beats /minute. Other manifestations of toxicity: see before.
Digitalis toxicity is usually chronic (digitalis is a cumulative drug) and rarely acute due to high
loading dose especially in old age.
Factors predisposing to digitalis toxicity:
1-Hypokalemia and hypomagnesemia due to concurrent use of thiazides or loop diuretics with
digitalis in treatment of heart failure. Corticosteroids and carbenoxolone (aldosterone-like) also
cause hypokalemia.
4-HME inhibitors (see before).
5-Drugs that displace digitalis from plasma proteins (see before).
6-Drugs that reduce renal clearance of digoxin (see before).
7-Acidosis, hypoxia, and ischemia: decrease activity of Na+/K+ ATPase and increase the effect of
8-Hypothyroidism decreases elimination of digitalis.
9-Old age: dimished liver and kidney functions reduce elimination of digitalis.
10-Hepatic insufficiency reduces metabolism of digitoxin and renal impairment reduce renal
excretion of digoxin.
*Prevention of digitalis toxicity:
1-Avoid and correct predisposing factors.
2-Monitoring plasma level of digoxin (therapeutic level: 0.5-2ng./mL.) and digitoxin (therapeutic
level: 10-25 ng./mL).
*Treatment of digitalis toxicity:
1-Stop digitalis.
2-In case of hypokalemia: stop K+-losing diuretics and give KCl (syrup, sustained release tablets,
or slowliy IV infusion) except in case of renal impairment and AV block.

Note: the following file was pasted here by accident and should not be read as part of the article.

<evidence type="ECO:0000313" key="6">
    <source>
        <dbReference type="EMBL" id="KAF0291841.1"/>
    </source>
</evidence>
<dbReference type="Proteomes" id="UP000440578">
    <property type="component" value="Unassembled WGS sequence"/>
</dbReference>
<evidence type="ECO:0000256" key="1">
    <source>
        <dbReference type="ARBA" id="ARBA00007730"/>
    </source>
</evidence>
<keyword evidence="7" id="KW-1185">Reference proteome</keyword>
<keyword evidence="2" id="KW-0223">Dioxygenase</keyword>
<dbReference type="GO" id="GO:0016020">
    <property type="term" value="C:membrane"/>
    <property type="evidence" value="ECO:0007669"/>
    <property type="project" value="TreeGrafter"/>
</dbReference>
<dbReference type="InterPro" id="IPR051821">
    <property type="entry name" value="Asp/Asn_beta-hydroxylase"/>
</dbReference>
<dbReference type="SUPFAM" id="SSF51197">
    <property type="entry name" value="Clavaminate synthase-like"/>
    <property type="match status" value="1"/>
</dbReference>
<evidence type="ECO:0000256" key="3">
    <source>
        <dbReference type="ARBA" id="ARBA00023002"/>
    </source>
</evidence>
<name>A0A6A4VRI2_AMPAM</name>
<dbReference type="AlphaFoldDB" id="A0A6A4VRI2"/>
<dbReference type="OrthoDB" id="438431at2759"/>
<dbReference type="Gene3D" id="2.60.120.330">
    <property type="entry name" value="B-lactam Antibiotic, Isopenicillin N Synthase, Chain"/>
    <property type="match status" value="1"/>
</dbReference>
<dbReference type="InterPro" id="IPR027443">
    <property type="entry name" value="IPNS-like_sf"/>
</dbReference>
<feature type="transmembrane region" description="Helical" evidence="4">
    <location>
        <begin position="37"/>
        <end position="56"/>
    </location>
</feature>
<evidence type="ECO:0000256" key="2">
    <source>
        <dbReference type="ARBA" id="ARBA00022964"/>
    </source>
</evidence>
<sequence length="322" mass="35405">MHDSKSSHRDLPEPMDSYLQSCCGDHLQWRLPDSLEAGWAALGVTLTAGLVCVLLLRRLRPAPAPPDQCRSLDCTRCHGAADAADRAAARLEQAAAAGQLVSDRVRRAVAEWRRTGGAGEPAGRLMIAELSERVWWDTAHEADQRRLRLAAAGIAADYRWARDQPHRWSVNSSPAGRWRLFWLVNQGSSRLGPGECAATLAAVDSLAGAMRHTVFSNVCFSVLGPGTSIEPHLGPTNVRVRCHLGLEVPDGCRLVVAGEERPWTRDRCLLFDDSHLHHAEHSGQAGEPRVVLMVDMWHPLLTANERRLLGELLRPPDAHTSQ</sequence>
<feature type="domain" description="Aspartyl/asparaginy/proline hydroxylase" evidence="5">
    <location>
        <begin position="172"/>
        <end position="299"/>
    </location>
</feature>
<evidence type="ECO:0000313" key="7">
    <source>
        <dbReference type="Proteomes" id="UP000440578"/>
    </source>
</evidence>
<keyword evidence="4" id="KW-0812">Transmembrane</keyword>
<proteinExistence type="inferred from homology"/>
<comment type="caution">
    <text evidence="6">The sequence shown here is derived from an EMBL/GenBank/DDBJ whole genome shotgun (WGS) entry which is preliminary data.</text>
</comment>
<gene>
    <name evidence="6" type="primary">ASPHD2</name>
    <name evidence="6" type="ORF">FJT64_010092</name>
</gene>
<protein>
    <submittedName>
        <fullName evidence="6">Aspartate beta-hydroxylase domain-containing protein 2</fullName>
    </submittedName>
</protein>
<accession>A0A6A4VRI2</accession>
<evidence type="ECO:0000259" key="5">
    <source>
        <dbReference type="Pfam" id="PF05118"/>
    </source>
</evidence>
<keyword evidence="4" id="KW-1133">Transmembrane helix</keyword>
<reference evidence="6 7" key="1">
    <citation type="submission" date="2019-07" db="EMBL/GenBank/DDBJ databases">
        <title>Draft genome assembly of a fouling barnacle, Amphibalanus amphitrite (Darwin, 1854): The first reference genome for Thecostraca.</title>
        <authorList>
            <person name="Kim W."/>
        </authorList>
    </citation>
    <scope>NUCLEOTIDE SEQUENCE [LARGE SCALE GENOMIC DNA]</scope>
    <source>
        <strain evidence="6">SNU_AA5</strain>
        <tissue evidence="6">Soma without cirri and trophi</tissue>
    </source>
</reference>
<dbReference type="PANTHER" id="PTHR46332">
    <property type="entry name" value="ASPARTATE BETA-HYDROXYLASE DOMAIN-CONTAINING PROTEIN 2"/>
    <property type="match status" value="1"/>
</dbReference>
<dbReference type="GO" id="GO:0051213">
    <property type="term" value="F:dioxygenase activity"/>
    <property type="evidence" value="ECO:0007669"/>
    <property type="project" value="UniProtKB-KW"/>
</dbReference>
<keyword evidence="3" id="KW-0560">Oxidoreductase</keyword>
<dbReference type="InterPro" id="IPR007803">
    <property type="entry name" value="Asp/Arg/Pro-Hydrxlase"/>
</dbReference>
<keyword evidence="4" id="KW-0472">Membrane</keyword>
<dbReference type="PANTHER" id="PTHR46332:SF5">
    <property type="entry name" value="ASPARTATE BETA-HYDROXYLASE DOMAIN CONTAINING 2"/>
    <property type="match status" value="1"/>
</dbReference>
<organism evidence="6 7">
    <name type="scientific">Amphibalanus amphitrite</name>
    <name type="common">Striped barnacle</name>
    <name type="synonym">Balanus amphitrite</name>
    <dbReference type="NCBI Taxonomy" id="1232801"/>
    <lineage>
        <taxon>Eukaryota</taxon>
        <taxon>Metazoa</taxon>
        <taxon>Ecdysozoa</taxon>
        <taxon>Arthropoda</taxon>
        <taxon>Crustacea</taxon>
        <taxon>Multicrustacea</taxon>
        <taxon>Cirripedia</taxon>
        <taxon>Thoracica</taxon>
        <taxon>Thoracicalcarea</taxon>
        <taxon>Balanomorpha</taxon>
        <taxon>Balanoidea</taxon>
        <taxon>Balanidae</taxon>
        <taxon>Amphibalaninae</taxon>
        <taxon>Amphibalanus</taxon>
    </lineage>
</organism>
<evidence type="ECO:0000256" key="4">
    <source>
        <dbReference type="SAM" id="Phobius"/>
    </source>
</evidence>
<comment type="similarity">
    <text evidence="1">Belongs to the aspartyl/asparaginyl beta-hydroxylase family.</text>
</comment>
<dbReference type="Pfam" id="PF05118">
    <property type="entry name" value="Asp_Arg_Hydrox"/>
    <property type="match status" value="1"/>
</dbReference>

3-In case of hypercalcemia: give Ca2+ chelating agent as disodium edetate IV.
4- To treat AV block use atropine.
5- To treat ventricular arrhythmias With AV block: Phenytoin.
To treat ventricular arrhythmias Without AV block: Lidocaine or -blockers.


6- In case of acute toxicity: Digoxin antibodies (Fab fragments) are given, and cholestyramine to
decrease oral absorption of digitoxin.
Very important notes:
1-DC shock (electric cardioversion) is contraindicated in digitalis toxicity as it may lead to V.F.
2-Quinidine is contraindicated in treatment of arrhythmias due to digitalis toxicity (why?).

Other Positive Inotropic Drugs:

*Mechanism of action: inhibit PDE type 3 increase in c-AMP.
*Pharmacological actions: Positive inotropic action and V.D. which reduces pre-load and afterload (they are known as "Ino-dilators").
-Amrinone = Inamrinone: given IV for short-term treatment of acute heart failure. It is highly
toxic and may cause thrombocytopenia and hepatotoxicity.
-Milrinone: more potent and less toxic than amrinone.
*Mechanism of action: inhibits PDE type 4 and increases c-AMP.
*Pharmacological actions: positive inotropic + V.D. (also inodilator) + bronchodilator +